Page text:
Kubo and the Two Strings
Beautiful. What more is there to say? Kubo and the Two Strings. Beautiful. I know I probably have to and will write a lot more in trying to describe Kubo but, I’m not going to do it justice I feel. That word, that one word, is the best description I can find that gives it credit. From the the opening minutes, this amazing creation starts with a great distinctive stop-motion look, a tirelessly crafted, deeply emotive, look, that it’s a great shame that after a while you have to get used to it and accept it or you wouldn’t try and follow the plot, but it’s magical. Kubo’s mother from the start is a character with such great physical sorrow and poetic beauty that immediately you are worried and care, this is so special, this doesn’t happen with live action, at least for me, no person can portray the hurt and desire as well as this puppet did. Maybe I should move into a real normal review, but it’s hard, I’ll move onto the plot.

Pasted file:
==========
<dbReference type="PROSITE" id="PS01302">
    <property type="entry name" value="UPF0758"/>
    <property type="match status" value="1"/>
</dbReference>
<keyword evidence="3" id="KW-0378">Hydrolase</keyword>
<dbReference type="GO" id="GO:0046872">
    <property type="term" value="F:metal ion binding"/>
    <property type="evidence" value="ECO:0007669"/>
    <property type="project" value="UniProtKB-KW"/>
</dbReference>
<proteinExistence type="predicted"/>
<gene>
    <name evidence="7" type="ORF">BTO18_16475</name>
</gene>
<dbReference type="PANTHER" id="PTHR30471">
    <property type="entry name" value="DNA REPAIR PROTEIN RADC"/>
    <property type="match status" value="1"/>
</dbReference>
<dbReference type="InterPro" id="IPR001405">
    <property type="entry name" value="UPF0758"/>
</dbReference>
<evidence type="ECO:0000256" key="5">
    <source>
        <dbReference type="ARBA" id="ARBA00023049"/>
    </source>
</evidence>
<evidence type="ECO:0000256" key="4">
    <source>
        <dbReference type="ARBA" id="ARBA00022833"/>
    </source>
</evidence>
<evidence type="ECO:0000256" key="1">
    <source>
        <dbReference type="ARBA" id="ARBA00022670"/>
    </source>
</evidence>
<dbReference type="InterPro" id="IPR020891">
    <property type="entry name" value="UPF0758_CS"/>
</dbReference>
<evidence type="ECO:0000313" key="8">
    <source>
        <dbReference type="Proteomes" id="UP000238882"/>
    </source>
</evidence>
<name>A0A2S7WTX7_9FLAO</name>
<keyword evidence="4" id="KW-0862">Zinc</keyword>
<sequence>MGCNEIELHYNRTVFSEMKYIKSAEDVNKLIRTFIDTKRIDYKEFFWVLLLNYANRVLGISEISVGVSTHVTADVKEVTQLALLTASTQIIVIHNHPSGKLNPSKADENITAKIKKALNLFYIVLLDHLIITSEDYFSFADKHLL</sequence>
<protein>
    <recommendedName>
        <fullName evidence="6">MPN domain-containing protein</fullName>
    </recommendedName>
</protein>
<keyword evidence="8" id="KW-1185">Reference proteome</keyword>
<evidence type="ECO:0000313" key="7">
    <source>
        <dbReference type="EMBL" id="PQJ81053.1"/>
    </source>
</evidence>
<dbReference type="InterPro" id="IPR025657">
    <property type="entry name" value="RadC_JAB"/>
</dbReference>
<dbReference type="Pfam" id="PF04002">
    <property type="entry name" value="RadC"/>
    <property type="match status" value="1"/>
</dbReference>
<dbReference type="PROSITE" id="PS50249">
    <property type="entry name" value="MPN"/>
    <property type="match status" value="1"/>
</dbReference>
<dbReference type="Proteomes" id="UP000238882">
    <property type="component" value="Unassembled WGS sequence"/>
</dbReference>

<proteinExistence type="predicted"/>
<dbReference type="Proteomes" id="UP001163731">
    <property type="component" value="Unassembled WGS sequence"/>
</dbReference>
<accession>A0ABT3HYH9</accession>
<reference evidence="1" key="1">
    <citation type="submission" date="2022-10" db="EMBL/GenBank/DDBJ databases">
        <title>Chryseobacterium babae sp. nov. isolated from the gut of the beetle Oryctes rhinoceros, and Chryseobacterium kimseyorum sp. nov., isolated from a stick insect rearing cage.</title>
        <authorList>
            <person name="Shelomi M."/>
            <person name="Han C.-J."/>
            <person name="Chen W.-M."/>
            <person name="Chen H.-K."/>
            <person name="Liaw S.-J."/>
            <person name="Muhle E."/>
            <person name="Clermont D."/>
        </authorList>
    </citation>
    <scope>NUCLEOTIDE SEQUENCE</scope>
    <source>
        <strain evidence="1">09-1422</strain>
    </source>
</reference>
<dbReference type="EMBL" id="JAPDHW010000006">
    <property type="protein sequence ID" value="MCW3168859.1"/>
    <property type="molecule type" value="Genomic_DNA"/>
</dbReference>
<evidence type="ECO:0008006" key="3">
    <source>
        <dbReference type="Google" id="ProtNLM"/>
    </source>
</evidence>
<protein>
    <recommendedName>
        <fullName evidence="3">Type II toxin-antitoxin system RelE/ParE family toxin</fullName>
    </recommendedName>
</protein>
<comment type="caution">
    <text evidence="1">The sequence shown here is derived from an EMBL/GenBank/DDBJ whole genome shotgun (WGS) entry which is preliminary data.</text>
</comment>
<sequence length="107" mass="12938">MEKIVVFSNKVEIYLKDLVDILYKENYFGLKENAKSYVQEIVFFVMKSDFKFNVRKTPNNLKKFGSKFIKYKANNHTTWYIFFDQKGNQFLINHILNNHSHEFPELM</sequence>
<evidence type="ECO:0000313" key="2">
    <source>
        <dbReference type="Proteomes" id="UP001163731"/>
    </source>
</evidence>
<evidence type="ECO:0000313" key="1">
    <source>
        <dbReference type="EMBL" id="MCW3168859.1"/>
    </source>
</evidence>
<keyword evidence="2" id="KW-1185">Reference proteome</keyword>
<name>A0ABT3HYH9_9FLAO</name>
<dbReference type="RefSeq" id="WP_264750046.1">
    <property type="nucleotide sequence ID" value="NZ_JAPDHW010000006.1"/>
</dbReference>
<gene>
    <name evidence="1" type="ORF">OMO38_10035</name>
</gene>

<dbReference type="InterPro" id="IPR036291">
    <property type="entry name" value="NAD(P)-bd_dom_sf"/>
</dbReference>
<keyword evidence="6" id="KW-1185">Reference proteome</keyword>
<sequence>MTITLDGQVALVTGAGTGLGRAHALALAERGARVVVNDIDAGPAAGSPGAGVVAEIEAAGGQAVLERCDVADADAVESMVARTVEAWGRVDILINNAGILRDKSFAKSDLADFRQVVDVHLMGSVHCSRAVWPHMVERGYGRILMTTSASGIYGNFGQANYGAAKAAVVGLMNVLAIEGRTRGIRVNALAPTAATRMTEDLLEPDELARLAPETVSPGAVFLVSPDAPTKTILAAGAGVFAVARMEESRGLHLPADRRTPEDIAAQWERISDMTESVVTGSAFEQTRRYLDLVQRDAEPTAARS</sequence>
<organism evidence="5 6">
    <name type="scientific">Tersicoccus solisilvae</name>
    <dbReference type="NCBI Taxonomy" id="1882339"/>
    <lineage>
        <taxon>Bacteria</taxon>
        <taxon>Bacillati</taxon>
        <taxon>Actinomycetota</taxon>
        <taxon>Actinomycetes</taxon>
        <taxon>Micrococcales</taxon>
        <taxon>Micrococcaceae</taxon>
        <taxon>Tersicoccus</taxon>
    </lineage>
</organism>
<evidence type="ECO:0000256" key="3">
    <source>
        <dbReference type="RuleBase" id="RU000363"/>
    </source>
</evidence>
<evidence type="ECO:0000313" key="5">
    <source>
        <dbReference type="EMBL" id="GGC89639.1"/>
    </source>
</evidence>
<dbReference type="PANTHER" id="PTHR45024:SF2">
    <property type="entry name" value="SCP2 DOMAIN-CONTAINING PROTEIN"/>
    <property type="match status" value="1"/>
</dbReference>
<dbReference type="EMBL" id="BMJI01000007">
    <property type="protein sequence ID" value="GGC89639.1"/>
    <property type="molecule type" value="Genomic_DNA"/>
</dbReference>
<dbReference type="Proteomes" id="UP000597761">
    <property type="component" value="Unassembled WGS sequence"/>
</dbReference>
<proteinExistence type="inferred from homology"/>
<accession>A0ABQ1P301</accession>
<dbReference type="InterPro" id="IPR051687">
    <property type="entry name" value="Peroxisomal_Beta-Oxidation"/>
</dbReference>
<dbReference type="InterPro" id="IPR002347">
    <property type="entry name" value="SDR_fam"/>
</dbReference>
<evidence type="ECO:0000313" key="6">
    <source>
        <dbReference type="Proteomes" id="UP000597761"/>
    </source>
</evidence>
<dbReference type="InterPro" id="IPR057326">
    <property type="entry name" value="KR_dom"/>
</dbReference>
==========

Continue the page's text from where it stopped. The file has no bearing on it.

This is a children’s film at it’s basis, I’ve read a review or two saying that it’s as good as an adult film in kids film clothing, but I don’t think that’s true, it’s just an amazing kids film. It is dark, the antagonists are dark, they are scary, they are the stuff of nightmares, but as they should be. As they used to be in kids films. That doesn’t happen as much anymore and it’s such a shame and it works so well here, especially because it’s a children’s story. Children’s stories are essentially pure, it’s obvious good against obvious evil, it’s about lessons, it’s about growth and honour and learning right from wrong and this film does all that and more. It’s a film about family and sacrifice, about remembering those we’ve lost and forgetting and forgiving people’s past and, rather simply, love. There are plot twists that perhaps you’ll see a mile away, but you won’t care, or I didn’t anyway. It’s obviously heavily influenced by Japanese storytelling traditions,and this is perhaps why it reminds me of Star Wars (not the space stuff obvs – duh) but the story of sacrifice and family and blah blah, you know, the stuff I said before. Both of these stories are childrens films that have taken on meaning for adults too, not because they’re some how more grown up and more nuanced, but just because they’re really bloody good. Please go and see it. This sort of thing should be encouraged. More of this sort of thing. Loads of it.
Oh and they must’ve paid heavily for the song that plays over the (gorgeously animated) credits, but it was worth every penny.